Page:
On Pain and Divine Love

I knew when I started this journey of nourishing me, especially the part about changing how I would view food, that it would be hard. It isn’t hard to buy the vegetables or prepare them in healthy ways. It is challenging to make the time and conserve my energy levels to do the extra work. But making the food obey has never been the problem in my dieting life.

The problem is my relationship with food. I knew that breaking up was not going to be easy. Because I have done this over and over and over again in my lifetime. The beginning of a diet can be energizing. Like a new relationship, you are full of hope and expectation. It’s fun to try new things and seeing the scale go down is so exciting. But after a month or so, the excitement fades and reality sets in. This is when the hard work starts. I am determined that this time I will persevere but that means I have to be honest about something. I have to admit that food and I have an unhealthy relationship. I have to admit that for most of my life I have used food for pleasure not fuel.

I read a book recently that inspired me on this journey, The Book of Waking Up: Experiencing the Divine Love that Reorders Life by Seth Haines (Amazon link here). I was drawn to the book because of my recent reading of Rich Mullins and Brennan Manning. I wanted to figure out how to live a life more fully aware of God’s divine love. So I had no idea that it was a book about addictions. It ended up being a serendipitous find. The book inspired me as I discovered the shape of my pain and my choice of “whizz-bang,” food.

After the first month of using food for nourishment alone, I had begun to experience pain. It wasn’t gas pains from all of vegetables I was eating. Or even hunger pains from not overeating. It was the emotional pain that I could no longer mask with a big bag of chips or an order of Arby’s chicken fingers. Haines refers to the things that we use to get pleasure as “whizz-bangs.” I like that word. I hurt and I couldn’t make it go away. It was enough to call it quits. At least for 40 years of my life, it was enough to quit but also it was enough to keep me from even starting.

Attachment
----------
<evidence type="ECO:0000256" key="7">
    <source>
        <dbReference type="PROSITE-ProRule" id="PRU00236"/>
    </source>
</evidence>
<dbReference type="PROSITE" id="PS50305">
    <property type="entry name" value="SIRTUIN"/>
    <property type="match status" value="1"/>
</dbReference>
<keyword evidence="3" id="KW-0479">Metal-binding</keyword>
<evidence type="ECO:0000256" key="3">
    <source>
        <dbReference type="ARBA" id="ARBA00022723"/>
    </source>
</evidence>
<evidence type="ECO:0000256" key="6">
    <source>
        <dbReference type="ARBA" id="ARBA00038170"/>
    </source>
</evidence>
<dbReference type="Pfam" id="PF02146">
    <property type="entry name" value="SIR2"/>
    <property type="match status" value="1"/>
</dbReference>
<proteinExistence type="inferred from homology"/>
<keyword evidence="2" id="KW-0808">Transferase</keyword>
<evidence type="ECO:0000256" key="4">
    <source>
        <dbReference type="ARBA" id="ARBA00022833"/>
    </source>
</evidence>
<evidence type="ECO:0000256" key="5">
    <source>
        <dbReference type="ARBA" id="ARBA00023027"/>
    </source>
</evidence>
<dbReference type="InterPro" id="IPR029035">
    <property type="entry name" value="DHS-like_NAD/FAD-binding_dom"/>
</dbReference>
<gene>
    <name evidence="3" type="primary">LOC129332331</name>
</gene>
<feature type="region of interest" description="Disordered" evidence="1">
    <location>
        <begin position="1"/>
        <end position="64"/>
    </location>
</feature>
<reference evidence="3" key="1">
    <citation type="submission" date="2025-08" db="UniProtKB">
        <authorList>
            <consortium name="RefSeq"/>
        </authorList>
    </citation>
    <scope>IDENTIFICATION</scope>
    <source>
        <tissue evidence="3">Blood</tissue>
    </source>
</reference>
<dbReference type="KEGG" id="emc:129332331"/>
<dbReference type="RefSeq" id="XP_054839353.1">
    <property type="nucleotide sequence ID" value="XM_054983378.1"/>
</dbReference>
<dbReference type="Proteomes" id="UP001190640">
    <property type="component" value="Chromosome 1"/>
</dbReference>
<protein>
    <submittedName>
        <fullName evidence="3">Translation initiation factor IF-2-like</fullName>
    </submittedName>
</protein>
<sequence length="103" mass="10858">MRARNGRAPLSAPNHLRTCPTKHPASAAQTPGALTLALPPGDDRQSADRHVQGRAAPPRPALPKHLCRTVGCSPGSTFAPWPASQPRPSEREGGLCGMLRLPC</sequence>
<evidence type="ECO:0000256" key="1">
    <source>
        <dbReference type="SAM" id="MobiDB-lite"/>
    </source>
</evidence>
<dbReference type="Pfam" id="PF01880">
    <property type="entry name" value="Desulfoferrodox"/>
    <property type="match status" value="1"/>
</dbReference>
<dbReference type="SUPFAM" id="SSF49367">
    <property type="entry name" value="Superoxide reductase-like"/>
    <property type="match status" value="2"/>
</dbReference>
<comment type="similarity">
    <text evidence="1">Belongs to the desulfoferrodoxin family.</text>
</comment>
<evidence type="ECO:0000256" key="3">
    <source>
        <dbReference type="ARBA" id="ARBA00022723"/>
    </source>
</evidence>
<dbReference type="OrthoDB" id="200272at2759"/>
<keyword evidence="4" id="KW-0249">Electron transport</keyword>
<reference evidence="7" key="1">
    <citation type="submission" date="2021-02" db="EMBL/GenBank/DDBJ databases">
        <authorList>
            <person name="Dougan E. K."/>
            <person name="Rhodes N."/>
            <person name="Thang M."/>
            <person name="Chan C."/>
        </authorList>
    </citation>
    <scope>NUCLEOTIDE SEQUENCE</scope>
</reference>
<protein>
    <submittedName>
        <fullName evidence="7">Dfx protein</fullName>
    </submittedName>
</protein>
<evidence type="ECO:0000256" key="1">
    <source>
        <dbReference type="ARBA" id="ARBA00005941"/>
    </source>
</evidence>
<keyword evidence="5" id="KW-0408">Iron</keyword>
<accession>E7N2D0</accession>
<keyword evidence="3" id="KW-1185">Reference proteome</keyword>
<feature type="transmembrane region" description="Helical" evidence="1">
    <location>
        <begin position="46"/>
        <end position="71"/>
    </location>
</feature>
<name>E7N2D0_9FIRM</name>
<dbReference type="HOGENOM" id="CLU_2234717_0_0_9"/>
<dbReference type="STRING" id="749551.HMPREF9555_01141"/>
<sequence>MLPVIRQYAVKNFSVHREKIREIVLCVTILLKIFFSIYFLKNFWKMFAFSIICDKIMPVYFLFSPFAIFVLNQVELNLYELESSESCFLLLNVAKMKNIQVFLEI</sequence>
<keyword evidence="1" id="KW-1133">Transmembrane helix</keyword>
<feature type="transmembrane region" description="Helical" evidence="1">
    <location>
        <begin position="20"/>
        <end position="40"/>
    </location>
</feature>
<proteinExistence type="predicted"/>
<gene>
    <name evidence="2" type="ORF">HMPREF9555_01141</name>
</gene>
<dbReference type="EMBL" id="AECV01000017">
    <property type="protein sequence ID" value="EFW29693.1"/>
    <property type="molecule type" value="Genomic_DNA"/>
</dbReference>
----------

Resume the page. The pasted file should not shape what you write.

What caught my attention the most in the book was Haines’ description of pain. Pain is inevitable. I think we can all agree on this. We are going to feel pain, physical pain and emotional pain. But how are we going to respond to that pain?

Isn’t emotional pain a gift, too? Isn’t it a sign that we need treatment? Isn’t it a signaler, an opportunity to invite the great God of healing and comfort to be with us?

Seth Haines, “The Book of Waking Up: Experiencing the Divine Love that Reorders Life

I was raised to avoid pain. Aren’t we all? Isn’t that a basic survival skill? I sure wasn’t raised to embrace it. Or remain it. Or even find God in it. Don’t we often wonder why God allows pain? Isn’t the age old complaint about God, why does God allow bad things to happen to good people? As I struggle with reordering my life, after reading this book, I realized that change won’t come in trying to avoid this pain but in sitting in it. Like Job sat in the ashes, I must sit in the pain of life without my favorite coping mechanism. And even further, if I am to find healing then I must invite God to join me in my ashes.

This is an uncomfortable place. Sometimes I long for an easier way like the Israelites in the desert, (Exodus 16:3) I would rather have fast food as a slave than the freedom of a healthy body. And asking God into my ugliness is uncomfortable. It requires quiet and reflection. I would rather trust in the busyness of life to keep the pain at bay most days. It would be easier to go back to my old way of eating. I miss the old days when it was my whizz-bang. But I know I can’t go back.

A few years back, I was on at a week long conference with friends when I was a single mom. Life at home was hard with caring for three kids, a messy divorce and financial struggles. The week away had been a blessing to me and on the day before I had to return home I sat on my bed and cried, you know ugly cried, tears, slobbers and snorts. My best friend came into my room, said nothing and just climbed up beside me on the bed. I really had no words to express the pain I was feeling and she didn’t require any of me. She just sat next to me. And it was exactly what I needed. The tears subsided and we proceeded to the final evening activities. I was restored and strengthened in that moment. I could face what was ahead of me at home.

And so now I think of that time when I invite God into my pain. It is not something to be avoided or to find a solution for but rather a sacred moment to invite Divine Love into. And in doing so I find myself waking up to a new life that is filled with God’s love. As Keith Green says, “Waking up from the longest dream, how real it seemed, until your love broke through.”

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